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Thursday, 13 May 2021

Swiss chocolate expert markets world renowned delicacy in Egypt

Ahram Online meets one of the leading experts on the making of Swiss chocolate during his visit to Egypt to launch the Swiss Chocolate Festival

Ingy Deif, Sunday 16 Oct 2016
Romain Leemann in Cairo
Romain Leemann in Cairo( Photo: Ahram Online)

"If you ask an Egyptian the first thing that comes to mind when Switzerland is mentioned, the first thing that pops into mind is chocolate!" Swiss Ambassador to Egypt Marcus Leitner stated.

"That is quite understandable, given the popularity of this delicacy. It is said that nine out of every 10 people are in love with chocolate, and the tenth is probably lying," he told an audience treated to fountains of flowing chocolates.

Romain Leemann in Cairo
Romain Leemann and Ambassador Markus Leitner (Photo: Ahram Online)

The audience was media personnel and journalists gathered at a press conference Thursday , 13 October, at the Conrad Hotel  in Cairo to witness the launch of the first Chocolate Festival, organised by the Swiss Embassy in Egypt.

One visiting guest in particular was celebrated on the occasion: renowned Swiss chocolatier Romain Leemann who is visiting Egypt for the first time to participate in a series of events that aim to make Egyptians more acquainted with aspects of Swiss culture.

Roman Leemann was born in 1981 in Boucherville, Quebec. In 2001, Leemann obtained his degree at the Boulangerie Blanc de Châstel Saint Denis. In 2007, he left for Canada where he had the opportunity to work with Morel, much reputed in Montreal.

In 2008, he was officially declared Canadian champion in the field of pastry and in November 2009 he won a gold medal at the World Chocolate Masters.

Today, Roman, who works in the city of Fribourg in Switzerland, is one of the most famous and esteemed chocolatiers worldwide.

"It is a pleasure to see Egypt for the first time, and I hope it will be the beginning of more visits to come," he said.

Leemann explained that during his one-week stay in Egypt, he will be visiting Cairo and Alexandria to conduct workshops for adults and kids, and to talk about the secrets of the craft of chocolate making to school children.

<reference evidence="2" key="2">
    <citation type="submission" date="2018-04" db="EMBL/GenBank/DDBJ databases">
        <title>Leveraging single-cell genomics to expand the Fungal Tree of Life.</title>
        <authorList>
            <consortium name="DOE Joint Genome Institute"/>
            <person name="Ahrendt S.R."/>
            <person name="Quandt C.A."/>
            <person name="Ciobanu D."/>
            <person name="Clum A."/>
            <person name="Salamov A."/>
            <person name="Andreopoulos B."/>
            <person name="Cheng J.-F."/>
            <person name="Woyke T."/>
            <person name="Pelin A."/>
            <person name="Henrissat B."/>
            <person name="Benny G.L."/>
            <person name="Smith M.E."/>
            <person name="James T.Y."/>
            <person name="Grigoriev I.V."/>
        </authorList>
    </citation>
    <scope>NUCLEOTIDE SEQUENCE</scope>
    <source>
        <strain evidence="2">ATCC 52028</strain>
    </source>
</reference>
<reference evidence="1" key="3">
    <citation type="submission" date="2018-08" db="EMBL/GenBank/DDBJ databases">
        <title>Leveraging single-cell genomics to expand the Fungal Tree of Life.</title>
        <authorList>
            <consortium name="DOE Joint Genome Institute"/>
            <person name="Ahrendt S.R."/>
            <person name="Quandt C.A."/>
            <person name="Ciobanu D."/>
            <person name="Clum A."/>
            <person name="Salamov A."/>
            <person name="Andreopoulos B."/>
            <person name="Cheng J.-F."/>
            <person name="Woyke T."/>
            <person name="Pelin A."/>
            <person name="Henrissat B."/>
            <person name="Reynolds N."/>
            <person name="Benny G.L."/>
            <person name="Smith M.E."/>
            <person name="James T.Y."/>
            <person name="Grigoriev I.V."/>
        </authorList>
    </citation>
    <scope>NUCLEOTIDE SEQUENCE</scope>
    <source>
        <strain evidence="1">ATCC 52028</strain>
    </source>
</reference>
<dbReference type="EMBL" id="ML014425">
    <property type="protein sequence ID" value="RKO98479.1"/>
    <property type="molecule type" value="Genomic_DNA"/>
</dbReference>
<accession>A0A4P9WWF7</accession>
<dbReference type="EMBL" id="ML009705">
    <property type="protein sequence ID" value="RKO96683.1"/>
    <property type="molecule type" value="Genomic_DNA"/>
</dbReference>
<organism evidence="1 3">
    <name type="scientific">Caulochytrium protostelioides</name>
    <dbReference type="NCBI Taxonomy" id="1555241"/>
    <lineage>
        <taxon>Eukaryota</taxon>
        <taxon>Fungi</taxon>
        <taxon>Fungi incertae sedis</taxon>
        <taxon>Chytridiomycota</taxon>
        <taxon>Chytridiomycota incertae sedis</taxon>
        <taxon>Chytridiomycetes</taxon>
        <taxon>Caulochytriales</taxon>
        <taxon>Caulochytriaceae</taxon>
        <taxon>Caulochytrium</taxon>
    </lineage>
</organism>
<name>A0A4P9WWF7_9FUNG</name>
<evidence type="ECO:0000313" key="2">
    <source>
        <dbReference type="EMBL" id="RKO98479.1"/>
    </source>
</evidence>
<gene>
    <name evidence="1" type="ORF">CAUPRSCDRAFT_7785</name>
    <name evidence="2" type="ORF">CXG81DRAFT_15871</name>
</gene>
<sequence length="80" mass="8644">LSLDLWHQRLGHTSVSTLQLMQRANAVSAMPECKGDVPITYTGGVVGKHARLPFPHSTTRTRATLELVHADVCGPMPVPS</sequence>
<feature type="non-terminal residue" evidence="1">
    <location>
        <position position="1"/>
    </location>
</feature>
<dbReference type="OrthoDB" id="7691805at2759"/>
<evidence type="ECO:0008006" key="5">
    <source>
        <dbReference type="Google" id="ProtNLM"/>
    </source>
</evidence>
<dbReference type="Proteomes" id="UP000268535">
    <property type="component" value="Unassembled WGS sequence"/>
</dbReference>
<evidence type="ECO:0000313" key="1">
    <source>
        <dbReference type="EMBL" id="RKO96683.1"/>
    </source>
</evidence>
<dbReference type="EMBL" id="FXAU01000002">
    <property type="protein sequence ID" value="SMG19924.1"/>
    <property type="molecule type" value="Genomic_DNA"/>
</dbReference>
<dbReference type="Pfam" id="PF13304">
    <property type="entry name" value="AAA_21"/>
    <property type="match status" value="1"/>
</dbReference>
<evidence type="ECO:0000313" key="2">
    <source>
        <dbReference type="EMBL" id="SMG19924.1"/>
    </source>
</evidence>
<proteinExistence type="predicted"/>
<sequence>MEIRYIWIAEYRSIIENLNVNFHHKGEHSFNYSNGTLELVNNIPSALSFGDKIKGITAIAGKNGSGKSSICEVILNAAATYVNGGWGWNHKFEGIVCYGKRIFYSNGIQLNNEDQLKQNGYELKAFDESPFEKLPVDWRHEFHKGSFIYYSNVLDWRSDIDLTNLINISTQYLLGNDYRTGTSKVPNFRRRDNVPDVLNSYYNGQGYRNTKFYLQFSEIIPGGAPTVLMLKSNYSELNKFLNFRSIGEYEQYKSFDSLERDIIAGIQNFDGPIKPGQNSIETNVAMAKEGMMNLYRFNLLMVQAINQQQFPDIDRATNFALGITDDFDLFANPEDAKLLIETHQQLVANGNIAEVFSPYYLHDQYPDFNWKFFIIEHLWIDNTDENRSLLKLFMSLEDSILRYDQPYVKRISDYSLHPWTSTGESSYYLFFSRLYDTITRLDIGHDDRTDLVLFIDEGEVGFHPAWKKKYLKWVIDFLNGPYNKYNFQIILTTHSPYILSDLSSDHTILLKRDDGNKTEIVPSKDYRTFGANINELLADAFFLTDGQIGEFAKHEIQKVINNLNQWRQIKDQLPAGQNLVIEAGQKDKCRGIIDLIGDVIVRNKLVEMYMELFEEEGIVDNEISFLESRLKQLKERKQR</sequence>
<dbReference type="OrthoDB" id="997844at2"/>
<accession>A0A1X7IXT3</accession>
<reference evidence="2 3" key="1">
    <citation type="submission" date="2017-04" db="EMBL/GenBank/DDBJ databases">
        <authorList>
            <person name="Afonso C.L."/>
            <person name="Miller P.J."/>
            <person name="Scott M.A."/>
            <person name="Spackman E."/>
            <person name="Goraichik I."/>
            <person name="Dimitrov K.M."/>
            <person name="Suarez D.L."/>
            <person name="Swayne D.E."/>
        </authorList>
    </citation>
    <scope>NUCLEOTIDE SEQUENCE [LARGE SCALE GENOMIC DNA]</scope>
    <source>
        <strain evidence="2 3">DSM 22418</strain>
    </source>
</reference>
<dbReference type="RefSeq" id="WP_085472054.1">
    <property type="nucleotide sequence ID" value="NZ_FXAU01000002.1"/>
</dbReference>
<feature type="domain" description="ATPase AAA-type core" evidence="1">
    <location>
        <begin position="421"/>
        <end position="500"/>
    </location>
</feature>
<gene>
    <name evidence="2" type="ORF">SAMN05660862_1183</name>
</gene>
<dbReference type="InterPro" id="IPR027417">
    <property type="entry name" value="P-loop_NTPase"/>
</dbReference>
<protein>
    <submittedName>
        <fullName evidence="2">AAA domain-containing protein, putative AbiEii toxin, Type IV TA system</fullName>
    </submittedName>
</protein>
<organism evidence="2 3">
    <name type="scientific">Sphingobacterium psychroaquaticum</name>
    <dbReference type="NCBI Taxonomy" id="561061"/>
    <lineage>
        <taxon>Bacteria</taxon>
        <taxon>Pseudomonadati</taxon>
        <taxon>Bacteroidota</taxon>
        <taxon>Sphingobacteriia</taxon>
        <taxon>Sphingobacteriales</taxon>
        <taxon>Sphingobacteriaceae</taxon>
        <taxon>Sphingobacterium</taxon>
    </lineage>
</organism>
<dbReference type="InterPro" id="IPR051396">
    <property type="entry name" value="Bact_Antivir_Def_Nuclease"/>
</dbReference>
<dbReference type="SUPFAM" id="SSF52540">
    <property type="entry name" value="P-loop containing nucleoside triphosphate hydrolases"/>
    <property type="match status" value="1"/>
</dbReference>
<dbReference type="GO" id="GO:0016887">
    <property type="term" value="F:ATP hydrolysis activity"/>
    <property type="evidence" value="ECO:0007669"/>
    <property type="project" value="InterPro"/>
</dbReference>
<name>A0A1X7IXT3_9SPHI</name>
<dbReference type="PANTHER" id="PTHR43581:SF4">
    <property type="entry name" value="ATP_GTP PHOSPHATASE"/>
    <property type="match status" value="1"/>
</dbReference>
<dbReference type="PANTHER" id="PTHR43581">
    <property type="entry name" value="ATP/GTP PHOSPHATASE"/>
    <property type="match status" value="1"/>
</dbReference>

He also unveiled — as a tribute to Egypt's heritage a hand-carved statue of the sphinx, made by his own hand, in solid pure Swiss chocolate.

"I chose the Sphinx because usually people abroad mention the pyramids in relation to Egypt, and I think the Sphinx is equally enchanting," he said.

The Swiss ambassador explained why chocolate is at the forefront of cultural cooperation between Egypt and Switzerland now.

"Cultural cooperation is a key factor, showcasing deepening bilateral ties between any two countries. Culinary cooperation sends a message of openness and exposure to the world.

"The choice of chocolate was due to its attractiveness to the general audience, and to provide Egyptians with an insight into its unique cuisine."

Leitner added that it is a misconception that Swiss cuisine is merely chocolate and cheese.

"Thanks to combining modernity with traditional methods and a focus on precision, Swiss chocolate enjoys high esteem internationally. We are not solely exporters of chocolate, but rather prime consumers as well. Each Swiss consumes at least 12 kilogrammes of chocolate each year."

The ambassador concluded that many Swiss companies invest in Egypt in many fields, and that Switzerland looks forward to further cooperation and more flows of foreign direct investment from Switzerland to Egypt in the near future.

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